We had a five day weekend for Easter and the kids had a day off. In Hong Kong, that means that (upper middle-class) people take off somewhere. Travelling out of Hong Kong has become such a thing, that if you don’t people feel very surprised and sorry for you. But since I have no interest in paying a big fat amount to chase my kids around some exotic locale only to return exhausted, we decided to stay put. Our strategy for this year is to do mini-breaks in HK itself, and probably an India trip at the end of the year, which the kids and their grandparents may enjoy. V and I might do individual holidays at some point.
However, staying in town doesn’t have to be boring, especially since HK has a fabulous transport system. We did sometime special with the kids every day.
Day 1: We took the kids for a tram ride from Admiralty to HK. We thought we’d see Easter decorations in Pacific Place but I think malls in HK are on a bit of a budget since retails sales have dropped. So unfortunately, there were no Easter decorations up, but we went to the food court and got some fruit and Lidnt Easter eggs for the kids. Then we hopped on a tram to North Point. Benji especially loved the ride, as expected. We got off at the street market in North Point and picked up some cheap clothes for the kids, as Benji has been wanting a Spiderman outfit for ages.
That evening V and I went to the recently opened Saravana Bhavan for dinner. Actually, first we stopped off at Brantos for a plate of sev puri because V had heard from friends that Saravana Bhavan was not all that. I’m happy to report that thefamed button idlis are indeed worth the fame, though the dosa did not live up to V’s stringent standards of crispiness. After dinner, we headed to the Indian grocery in Chungking Mansion where among other things, we picked up a box of mangoes.
The odd thing is that I’ve been moaning for years about how Hong Kong lacks idlis and mangoes, when both were always available. Brantos has been around for ages, but deterred by reports of sketchiness and V’s general unenthusiasm, we never tried it until I put my foot down sometime last year (i.e. eight fricking years after we arrived) and everything turned out to be very good. The place has a hole-in-the-wall charm but it is clean and I have been there on my own and the service has been friendly. As for the mangoes, I’d been wary because of conditioning from my mum about how mangoes in boxes always suck. And yeah, these are not as good as those she would handpick herself or that my father-in-law sells on his farm, but they sure beat the South East Asian variety available in the wet market.
Day 2: I had this vision of taking the kids to Stanley, where we would have an idyllic lunch while they frolicked on the waterfront. So despite V’s warnings that it was not worth the many train changes etc. we set out. It started off well with the kids playing in a playground while V and I checked out the street market. An odd thing has been happening to me when I go shopping, probably because I’m watching my wallet. I just cannot make up my mind to buy anything. It’s very frustrating because I later have non-buyers’ remorse.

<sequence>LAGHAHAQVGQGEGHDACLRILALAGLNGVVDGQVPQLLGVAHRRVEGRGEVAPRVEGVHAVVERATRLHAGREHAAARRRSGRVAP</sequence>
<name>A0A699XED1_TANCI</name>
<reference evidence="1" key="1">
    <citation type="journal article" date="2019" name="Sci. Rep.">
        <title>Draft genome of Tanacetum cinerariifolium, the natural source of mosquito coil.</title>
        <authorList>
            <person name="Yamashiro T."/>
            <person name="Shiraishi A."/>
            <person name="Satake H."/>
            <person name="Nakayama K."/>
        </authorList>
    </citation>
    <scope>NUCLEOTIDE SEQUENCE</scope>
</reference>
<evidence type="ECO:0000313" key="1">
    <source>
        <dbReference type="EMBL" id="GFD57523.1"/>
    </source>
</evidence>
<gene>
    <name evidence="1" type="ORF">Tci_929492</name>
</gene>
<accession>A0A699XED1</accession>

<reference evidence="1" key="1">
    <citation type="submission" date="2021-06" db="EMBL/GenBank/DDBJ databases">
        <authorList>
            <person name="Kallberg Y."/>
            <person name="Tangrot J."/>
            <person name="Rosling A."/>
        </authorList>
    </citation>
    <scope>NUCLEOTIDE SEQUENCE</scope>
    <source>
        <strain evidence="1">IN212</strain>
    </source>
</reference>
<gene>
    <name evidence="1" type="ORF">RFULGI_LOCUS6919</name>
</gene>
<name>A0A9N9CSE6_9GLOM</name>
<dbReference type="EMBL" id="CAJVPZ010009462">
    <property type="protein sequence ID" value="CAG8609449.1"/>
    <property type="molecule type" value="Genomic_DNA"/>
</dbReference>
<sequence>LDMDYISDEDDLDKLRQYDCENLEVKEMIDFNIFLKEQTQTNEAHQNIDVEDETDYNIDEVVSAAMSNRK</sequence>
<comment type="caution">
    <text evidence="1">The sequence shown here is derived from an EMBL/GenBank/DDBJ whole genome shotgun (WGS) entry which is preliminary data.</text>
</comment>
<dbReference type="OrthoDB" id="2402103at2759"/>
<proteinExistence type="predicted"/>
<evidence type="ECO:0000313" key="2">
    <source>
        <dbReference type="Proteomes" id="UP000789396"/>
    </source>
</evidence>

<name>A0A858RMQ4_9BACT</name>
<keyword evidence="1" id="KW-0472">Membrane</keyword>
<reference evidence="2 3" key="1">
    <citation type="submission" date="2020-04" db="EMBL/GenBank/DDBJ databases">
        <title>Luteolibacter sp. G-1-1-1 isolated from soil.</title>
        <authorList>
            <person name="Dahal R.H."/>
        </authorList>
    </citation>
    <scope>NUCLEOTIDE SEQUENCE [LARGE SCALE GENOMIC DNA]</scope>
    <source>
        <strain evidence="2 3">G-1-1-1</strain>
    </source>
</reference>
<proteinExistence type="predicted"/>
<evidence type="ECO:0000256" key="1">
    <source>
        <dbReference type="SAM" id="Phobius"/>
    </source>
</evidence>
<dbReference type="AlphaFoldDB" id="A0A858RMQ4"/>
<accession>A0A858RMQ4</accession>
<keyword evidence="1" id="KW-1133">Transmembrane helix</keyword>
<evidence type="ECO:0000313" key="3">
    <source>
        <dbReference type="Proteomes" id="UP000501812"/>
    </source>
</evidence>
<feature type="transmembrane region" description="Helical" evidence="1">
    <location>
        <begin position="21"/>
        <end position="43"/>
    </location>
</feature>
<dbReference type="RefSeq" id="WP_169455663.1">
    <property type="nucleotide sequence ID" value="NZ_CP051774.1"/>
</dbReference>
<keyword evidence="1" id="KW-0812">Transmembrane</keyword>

Unfortunately, when we decided to get lunch, it turned out nothing was open yet. I hmmmed and hawwed over the slim picking of restaurants and chose one, only to regret it when we sat down and I realised there wasn’t much for the kids on the menu. The kids were overtired by now, and when they refused to even taste the quiche I ordered, I gave up and we headed to McDonald’s. So yeah, we travelled over an hour to eat McNuggets at McDonalds. The only icing on the cake were the toys we acquired with the Happy Meal after Mimi had a full meltdown. I don’t think I’ll ever get over it.
Day 3: On Easter, we just hung out at home doing non-Easter things like going to the park like it was any other weekend. V cooked up something yummy for lunch, and that was that.
In the evening, a friend whose wife was out of town called and we headed to Butcher’s Club which is reputed to have the best burgers in town. Although the price tag of HK$100 for a burger does deter one, it really was the best I’ve tasted. My only quibble was that it was a little small. After, we landed up in Djibouti, which our friend informed us has been listed somewhere as Hong Kong’s no2 hookup spot. And it certainly was filled with beautiful people. For once, V fit right in sartorially speaking in his shorts and T-shirt.
Day 4: I had a paper and a presentation looming over my head, so I made a deal with V that I would work that day and then hang out with him the next day. V and the kids dropped me to work, and let me just say they were not impressed with my working environment. Also, Mimi started bawling when they had to leave and I felt like a terrible mother.
Day 5: I spent the morning in the park with the kids, and then V and I took off in the evening to hunt for sofas. We saw three possibilities but ended up ordering nothing. Yep indecision strikes again. I felt that we were not getting exactly what we wanted and all the options were expensive. Our sofa started looking not-too-bad (however, now it has literally broken down beyond the point of tolerance so we have to bite the bullet and get one). Instead, we headed to a Korean Fried Chicken restaurant for dinner. KFC (not the chain) is all the rage in Hong Kong, which is a good thing because the actual KFC chicken has deteriorated to the point of tasting like rubber. The only problem with the Korean Fried Chicken place was that despite being a small restaurant it was expensive and you could only order a whole chicken which meant that for two people, there was little room for anything else. We ordered the spicy version, and dang was it spicy. But so so good. The quality of the chicken was excellent. And this is not even the best KorFC place on the list. My mouth is watering as I type this.
So that was our five day weekend. It flew by and we felt refreshed after it.